At the time, the Israeli government decided “for the time being” to not engage with officials affiliated with the FPOe and to limit contact to “the professional level of the government ministries in which Freedom Party ministers serve,” according to a Foreign Ministry statement.

However, Prime Minister Benjamin Netanyahu ordered a “professional review regarding the manner in which Israel will conduct itself vis-à-vis the new government.”

Austrian Chancellor Sebastian Kurz replied at the time that he respected Israel’s decision but that he was trying to get Israel to lift the boycott on his far-right coalition partners. “It will be our task to do a good job at home as well as to convince abroad,” he said. “I am optimistic that we will dispel all concerns.”

Party leader Heinz-Christian Strache, who was appointed the country’s vice chancellor after the elections, said he was “striving for an honest, sustainable and friendly contact with Israel.”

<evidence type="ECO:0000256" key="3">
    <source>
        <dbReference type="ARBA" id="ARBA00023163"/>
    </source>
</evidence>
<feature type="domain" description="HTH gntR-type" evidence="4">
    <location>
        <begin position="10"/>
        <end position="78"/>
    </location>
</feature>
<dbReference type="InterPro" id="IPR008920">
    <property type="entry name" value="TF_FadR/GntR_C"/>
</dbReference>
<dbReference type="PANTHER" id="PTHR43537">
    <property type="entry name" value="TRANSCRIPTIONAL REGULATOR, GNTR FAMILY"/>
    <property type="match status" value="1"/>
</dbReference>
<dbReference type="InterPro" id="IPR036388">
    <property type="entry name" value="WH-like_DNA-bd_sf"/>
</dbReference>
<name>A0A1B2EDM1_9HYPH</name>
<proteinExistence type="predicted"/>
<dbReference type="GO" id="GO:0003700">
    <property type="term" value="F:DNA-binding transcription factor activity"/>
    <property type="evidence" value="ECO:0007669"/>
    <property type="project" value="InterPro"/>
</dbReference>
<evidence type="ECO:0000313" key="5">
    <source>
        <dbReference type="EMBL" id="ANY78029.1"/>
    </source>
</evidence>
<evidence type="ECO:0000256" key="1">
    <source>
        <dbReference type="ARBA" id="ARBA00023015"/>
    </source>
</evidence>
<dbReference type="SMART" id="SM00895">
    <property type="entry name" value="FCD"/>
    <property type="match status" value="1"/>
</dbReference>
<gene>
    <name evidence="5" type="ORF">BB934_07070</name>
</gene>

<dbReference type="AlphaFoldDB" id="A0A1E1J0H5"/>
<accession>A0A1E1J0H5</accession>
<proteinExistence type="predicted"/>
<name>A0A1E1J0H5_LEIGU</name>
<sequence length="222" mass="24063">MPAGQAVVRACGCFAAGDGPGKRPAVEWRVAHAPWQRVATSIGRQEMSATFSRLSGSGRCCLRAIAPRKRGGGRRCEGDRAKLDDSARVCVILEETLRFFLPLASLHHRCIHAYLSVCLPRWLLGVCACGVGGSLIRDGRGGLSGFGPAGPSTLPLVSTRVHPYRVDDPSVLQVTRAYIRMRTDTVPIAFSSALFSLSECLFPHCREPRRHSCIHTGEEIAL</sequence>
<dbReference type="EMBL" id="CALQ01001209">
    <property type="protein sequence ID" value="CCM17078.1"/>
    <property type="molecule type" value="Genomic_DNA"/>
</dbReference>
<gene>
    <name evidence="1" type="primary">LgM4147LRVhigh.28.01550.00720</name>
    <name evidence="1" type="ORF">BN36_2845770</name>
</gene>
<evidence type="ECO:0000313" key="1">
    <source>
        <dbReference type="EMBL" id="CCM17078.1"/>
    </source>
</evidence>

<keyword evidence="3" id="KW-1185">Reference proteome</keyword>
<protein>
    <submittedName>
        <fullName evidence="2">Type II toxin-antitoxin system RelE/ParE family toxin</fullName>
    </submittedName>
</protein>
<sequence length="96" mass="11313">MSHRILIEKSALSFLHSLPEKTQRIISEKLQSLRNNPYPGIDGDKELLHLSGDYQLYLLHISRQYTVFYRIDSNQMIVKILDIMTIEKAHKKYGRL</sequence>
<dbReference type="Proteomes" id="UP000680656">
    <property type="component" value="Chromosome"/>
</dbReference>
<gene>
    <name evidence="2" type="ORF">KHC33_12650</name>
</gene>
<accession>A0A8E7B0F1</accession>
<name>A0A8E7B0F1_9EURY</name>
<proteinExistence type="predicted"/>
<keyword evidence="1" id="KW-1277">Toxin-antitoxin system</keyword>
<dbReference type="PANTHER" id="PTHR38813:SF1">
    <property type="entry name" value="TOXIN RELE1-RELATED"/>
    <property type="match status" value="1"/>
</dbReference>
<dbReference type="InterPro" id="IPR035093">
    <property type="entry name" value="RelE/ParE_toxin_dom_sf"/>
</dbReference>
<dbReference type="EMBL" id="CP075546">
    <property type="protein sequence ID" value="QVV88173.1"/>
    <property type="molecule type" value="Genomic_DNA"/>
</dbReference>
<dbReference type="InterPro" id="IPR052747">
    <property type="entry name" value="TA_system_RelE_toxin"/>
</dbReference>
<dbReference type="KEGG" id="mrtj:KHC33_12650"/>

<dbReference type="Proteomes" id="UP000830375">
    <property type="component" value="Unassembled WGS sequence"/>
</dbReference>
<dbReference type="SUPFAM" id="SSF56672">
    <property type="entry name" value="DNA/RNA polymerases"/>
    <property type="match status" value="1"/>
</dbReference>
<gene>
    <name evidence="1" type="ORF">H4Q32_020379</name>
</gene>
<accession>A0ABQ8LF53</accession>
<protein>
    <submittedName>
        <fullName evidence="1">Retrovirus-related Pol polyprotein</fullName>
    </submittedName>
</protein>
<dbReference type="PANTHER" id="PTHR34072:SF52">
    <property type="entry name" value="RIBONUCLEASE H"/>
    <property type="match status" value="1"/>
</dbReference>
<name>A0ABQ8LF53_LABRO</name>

After a meeting with Netanyahu in Munich last month, Kurz said it was his goal to “normalize ties with Israel in the foreseeable future.”

But Muzicant, who led the Austrian Jewish community for 15 years and also serves as vice president of the European Jewish Congress, said it was not only Kurz’s comments that made him nervous about Israel looking for ways to normalize ties with the FPOe.

Several Israeli politicians — most prominent among them Likud’s minister Ze’ev Elkin and MK Yehudah Glick — have advocated for establishing ties with the FPOe, pointing to the party’s pro-Israel platform and arguing that Israel needs to welcome support from whichever corner it may come.

Glick recently traveled to Vienna and met with Strache.

“I am concerned that there are some individuals who don’t want to look at the facts on the ground,” Muzicant said, referring to Glick and other advocates of ties with the FPOe. Israelis arguing that the FPOe is no longer a Nazi party and embraces Jews “just don’t want to realize that no matter what people say they do things differently,” he added.

While FPOe leaders formally reject anti-Semitism, Austrian Jews say the party, at its core, is still infested with Nazi ideology.